Decide the case in the light of section 27 of the Indian Sale of goods Act.

  1. Can in any circumstances a buyer to whom the property in the goods has not passed and who never intended to pay the price therefore, make an effective sale of these goods?
  2. “No one can give a better title than he himself has”.  Discuss and illustrate the exceptions under this rule.

 

Sales of Goods Act

LECTURE NOTES

  • Section – 27 deals with transfer of title. It provides general rule, that in case of Sale by non- owner, buyer acquires defective title.

 

  • This general rule is subject to some exceptions.

 

  • General rule protects the interest of the owner but exceptions protect the interest of innocent buyer.

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Pre- Questions

 

  1. Which of the following is an exception to the rule Nemo dat quod non habet?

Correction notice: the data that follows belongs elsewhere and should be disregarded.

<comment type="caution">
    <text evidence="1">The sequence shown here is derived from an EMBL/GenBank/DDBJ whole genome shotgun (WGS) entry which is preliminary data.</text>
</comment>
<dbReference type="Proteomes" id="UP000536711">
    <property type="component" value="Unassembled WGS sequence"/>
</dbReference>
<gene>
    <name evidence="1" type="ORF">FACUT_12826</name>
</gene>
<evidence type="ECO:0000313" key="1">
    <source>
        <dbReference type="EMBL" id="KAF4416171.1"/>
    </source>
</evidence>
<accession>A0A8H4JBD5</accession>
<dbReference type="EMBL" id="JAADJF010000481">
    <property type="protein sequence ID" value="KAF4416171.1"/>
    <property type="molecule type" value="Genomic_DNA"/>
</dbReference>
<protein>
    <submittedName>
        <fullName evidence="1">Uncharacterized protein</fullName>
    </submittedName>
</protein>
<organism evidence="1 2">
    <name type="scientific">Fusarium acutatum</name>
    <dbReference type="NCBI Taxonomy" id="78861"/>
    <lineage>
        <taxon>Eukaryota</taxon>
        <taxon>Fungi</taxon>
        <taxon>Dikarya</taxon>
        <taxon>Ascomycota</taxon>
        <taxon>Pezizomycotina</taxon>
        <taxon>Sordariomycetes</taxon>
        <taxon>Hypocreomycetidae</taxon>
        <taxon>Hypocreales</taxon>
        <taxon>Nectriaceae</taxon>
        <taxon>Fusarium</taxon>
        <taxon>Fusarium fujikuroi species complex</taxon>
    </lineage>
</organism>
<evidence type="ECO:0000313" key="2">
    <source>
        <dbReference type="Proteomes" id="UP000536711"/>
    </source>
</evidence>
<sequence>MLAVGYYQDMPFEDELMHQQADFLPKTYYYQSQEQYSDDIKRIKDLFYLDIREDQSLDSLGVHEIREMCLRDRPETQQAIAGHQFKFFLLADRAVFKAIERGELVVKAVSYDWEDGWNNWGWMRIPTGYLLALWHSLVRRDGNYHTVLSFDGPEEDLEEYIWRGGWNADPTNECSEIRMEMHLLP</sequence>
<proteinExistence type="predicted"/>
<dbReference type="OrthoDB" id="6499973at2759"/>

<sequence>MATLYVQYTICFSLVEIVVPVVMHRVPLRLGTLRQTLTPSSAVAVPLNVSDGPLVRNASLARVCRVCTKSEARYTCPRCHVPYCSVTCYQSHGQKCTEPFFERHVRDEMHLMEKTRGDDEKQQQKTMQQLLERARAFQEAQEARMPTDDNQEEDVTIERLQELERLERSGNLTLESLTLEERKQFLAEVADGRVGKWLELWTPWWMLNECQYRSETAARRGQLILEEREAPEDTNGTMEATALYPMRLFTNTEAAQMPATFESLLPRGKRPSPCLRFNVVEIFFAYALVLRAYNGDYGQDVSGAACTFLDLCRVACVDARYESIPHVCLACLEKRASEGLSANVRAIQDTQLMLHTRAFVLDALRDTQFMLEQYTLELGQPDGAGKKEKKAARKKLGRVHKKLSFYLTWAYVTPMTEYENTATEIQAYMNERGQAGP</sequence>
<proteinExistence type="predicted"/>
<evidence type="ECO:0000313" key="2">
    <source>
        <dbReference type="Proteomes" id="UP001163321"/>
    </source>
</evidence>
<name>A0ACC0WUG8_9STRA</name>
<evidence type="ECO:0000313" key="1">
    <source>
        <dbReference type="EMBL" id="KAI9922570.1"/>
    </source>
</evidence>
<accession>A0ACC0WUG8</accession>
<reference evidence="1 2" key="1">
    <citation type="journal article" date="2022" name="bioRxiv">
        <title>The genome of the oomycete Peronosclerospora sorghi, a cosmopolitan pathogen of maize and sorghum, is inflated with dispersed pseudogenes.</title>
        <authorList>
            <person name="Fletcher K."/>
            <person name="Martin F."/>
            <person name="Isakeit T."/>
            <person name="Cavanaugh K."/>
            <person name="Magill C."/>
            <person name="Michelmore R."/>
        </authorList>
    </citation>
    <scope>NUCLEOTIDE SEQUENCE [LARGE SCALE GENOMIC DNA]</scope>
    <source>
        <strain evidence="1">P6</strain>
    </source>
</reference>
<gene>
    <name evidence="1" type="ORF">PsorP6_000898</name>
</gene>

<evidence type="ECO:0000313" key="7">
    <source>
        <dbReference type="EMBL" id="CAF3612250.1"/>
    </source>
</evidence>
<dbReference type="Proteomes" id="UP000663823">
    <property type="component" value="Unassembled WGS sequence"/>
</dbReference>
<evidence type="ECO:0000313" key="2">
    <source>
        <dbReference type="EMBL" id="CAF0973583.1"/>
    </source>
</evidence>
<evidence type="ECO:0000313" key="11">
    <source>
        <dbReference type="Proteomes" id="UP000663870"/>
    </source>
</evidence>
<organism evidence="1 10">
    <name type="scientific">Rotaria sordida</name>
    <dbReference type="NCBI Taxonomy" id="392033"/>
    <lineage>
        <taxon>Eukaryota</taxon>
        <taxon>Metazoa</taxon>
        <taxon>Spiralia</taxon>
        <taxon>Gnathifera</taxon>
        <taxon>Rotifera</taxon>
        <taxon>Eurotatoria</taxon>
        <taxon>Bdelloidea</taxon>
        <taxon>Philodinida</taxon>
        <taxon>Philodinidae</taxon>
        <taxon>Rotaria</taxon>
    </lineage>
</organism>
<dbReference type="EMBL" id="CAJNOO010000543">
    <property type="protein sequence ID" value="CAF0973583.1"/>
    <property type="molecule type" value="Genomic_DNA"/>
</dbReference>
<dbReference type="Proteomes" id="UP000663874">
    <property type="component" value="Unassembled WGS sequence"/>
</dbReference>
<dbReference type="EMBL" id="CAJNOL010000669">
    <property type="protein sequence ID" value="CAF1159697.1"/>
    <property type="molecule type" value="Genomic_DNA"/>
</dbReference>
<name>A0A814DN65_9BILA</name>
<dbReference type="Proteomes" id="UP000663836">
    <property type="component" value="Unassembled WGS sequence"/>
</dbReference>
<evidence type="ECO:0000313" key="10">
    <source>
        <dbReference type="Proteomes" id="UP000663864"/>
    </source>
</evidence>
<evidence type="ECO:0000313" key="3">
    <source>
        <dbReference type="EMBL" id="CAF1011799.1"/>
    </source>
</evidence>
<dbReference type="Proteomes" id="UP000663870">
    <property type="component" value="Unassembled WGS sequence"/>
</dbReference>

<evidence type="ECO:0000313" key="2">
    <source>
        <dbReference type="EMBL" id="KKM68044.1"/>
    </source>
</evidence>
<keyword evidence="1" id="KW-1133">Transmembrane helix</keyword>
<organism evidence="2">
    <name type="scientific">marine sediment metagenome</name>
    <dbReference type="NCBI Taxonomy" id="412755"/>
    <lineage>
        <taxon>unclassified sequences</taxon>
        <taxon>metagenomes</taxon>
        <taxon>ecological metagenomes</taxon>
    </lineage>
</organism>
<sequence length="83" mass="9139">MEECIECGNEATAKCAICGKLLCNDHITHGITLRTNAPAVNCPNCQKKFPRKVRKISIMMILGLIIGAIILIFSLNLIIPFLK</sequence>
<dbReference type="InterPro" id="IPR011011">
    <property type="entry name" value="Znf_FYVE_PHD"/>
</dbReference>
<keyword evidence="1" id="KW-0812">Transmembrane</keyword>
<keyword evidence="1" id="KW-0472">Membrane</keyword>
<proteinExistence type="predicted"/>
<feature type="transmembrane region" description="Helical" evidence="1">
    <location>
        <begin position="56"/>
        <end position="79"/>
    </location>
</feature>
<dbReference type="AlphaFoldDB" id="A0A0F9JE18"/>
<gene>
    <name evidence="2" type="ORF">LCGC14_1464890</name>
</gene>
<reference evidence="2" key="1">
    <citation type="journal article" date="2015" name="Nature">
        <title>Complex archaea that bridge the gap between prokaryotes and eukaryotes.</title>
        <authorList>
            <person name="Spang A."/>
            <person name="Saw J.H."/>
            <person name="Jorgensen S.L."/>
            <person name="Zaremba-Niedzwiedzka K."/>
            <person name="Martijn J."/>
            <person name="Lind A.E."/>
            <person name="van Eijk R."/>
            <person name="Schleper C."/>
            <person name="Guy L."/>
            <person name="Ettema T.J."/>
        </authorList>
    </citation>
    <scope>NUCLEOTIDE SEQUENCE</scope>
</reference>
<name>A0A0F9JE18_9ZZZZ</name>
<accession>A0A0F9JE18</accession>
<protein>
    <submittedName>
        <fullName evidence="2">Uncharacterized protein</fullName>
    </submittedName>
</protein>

a. Sale by estoppel

b. Sale by mercantile agent

c. Sale by one of several joint owners

d. All of the above

 

  1. Which of, the following sections of the Sale of Goods Act, 1930 deals, with ‘sale by person in possession under voidable contract’?

a. Section 29

b.  Section 30

c. Section 31

d. Section 32

 

  1. Which of the following is an essential requirement of section 29 of the Sale of Goods Act?

a. Seller obtained the possession under a voidable contract

b. Contract must not have been rescinded

c. Buyer must act in good faith

d. All of the above

 

4. The Latin maxim “nemo dat quid habet” as contained in section 27 of the sale of Goods Act, 1930 means

a. a finder of goods can pass a proper title.

b. an innocent occupier of goods can pass a proper title

c. no man can pass a better title than he has

d. an innocent and bona fide purchaser gets a proper title as of a true owner